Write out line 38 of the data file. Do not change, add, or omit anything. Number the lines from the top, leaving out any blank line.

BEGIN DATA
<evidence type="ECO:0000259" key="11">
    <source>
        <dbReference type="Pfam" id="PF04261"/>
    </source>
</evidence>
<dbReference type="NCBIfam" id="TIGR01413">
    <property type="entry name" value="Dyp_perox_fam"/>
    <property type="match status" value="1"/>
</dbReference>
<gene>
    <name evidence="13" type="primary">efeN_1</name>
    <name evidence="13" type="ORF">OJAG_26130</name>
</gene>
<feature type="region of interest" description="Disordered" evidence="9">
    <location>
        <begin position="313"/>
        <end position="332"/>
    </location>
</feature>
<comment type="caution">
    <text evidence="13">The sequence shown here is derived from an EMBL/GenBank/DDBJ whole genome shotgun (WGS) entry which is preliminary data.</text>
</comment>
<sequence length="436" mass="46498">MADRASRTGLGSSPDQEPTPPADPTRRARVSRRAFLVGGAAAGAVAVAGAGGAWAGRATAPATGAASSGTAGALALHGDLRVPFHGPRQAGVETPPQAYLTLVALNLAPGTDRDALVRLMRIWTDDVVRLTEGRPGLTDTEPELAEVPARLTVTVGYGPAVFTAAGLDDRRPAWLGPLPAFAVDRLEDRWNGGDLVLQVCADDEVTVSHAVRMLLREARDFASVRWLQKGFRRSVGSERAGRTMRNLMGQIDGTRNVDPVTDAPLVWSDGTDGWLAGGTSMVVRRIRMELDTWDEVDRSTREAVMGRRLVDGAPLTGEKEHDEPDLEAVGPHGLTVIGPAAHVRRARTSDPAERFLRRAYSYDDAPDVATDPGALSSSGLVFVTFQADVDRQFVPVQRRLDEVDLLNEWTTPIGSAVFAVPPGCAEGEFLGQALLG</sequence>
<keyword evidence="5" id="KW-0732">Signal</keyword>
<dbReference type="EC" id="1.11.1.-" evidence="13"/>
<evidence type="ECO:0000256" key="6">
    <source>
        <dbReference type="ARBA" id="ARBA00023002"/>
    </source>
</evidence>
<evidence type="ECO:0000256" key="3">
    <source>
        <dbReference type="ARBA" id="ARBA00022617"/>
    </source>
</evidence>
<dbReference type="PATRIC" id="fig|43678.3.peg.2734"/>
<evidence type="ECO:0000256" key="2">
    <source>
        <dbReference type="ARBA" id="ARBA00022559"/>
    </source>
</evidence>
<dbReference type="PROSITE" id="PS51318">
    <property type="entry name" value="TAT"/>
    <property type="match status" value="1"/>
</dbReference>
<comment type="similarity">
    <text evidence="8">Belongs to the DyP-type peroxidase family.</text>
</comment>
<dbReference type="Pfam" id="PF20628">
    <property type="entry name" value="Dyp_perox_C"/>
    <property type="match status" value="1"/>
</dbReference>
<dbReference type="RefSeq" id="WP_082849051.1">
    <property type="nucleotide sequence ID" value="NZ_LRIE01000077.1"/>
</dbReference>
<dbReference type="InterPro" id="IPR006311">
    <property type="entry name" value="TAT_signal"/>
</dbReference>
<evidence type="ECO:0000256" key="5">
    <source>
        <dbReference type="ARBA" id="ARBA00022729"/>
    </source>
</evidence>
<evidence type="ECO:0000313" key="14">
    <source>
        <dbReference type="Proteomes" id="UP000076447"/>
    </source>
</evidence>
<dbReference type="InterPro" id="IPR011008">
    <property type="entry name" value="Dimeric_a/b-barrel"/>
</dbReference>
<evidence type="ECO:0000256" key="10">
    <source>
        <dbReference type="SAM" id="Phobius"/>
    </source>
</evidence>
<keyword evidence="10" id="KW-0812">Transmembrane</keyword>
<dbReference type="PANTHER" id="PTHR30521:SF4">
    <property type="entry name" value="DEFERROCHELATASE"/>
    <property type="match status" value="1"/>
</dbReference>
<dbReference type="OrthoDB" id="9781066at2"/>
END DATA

    <source>